High Peak MP welcomes return of breast cancer screening service following campaign

High Peak MP Robert Largan has welcomed the news that breast screening clinics are finally returning to the borough, following his campaign to have them reinstated.

Monday, 12th July 2021, 11:19 am
Updated Monday, 12th July 2021, 11:20 am

Clinics restarted in Buxton this week and will then rotate through Chapel-en-le-Frith, New Mills and Hope.

Mr Largan said: “I am delighted that breast cancer screening clinics have returned to the High Peak Early diagnosis is vital for breast cancer survival rates.

“I am pleased that this promise has been kept and that local screening clinics are now going ahead across the borough.”

Robert Largan MP.

The mobile screening unit was withdrawn in 2020 due to Covid, meaning women were asked to travel to Bakewell or Chesterfield instead.

The extra distance would mean many women would be unable to make their screening appointment which could delay any diagnosis.

The MP launched a petition calling for the mobile screening unit to be reinstated, which over 2,000 local people signed.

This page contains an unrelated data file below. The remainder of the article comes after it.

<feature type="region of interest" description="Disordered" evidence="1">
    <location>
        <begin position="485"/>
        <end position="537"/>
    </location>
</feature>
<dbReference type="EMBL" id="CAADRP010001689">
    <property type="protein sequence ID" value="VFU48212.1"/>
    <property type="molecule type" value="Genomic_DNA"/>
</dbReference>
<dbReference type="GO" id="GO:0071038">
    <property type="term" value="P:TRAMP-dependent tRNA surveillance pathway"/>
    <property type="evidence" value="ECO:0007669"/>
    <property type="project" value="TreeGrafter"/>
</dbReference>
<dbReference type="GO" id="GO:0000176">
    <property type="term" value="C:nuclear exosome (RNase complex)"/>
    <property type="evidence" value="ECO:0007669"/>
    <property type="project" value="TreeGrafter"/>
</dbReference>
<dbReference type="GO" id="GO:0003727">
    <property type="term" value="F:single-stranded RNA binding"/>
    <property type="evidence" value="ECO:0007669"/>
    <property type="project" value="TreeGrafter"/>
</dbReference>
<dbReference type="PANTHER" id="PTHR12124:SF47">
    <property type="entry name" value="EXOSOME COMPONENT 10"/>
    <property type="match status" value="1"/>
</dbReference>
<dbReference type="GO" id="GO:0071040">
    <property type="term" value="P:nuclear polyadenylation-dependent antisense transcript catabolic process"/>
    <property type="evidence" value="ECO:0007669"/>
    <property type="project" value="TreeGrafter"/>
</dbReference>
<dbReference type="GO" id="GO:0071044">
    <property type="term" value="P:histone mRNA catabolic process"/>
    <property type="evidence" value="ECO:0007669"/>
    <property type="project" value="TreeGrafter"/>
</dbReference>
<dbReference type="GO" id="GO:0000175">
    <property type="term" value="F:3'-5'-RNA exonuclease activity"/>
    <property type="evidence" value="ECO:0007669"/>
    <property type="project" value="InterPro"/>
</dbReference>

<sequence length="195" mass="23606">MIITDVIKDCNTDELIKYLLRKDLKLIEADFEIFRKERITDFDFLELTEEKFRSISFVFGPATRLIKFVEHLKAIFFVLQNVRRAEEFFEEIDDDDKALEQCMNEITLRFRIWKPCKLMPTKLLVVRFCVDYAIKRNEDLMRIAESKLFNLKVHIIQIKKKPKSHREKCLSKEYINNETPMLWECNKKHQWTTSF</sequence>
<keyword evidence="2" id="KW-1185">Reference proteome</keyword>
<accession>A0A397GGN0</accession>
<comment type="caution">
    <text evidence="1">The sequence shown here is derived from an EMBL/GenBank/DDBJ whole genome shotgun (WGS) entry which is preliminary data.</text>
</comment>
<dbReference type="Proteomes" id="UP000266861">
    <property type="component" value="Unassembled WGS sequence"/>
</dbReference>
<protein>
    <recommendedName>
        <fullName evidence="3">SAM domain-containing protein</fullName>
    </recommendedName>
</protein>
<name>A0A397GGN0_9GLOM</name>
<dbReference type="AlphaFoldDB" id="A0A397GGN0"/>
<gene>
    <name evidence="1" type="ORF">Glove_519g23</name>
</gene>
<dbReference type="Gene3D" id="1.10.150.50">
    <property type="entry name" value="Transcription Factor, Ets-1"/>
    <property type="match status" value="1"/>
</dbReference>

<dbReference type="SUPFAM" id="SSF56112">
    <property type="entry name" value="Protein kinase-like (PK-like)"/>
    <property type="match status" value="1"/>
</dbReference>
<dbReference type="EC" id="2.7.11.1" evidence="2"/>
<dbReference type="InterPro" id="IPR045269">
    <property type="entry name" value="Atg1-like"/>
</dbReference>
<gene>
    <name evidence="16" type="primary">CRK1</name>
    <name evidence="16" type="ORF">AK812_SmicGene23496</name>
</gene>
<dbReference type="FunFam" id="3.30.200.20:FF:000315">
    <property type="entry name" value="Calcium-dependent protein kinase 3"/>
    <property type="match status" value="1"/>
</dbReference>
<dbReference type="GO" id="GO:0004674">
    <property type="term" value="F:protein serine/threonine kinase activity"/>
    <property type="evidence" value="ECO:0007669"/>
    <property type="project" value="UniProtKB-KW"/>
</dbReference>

He also led a debate in Parliament to make a case for reinstatement directly to the Health Minister and secured a public commitment that breast screening would be brought back to the High Peak by July.

Mr Largan said: “A huge thanks to our local NHS for working so hard to bring this service back to the High Peak.

“Thanks to everyone who signed my petition as well. This shows what we can achieve when we work together.”

The North Derbyshire Breast Screening Service is part of the National Breast Screening Programme and invites around 20,000 women for screening each year.

The latest research shows that the national programme is now saving 1,300 lives every year in England.

Breast screening is offered to women aged 50-71, once every three years. Women will be contacted and invited for appointments directly.

To help keep on track with appointments, North Derbyshire Breast Screening Service is keeping four mobile vans in service instead of the usual two.

Staff are working extra hours on their days off where possible, and they have made changes to working practice to increase the number of appointments available for each day. A recruitment process is also under way for two trainee mammographers.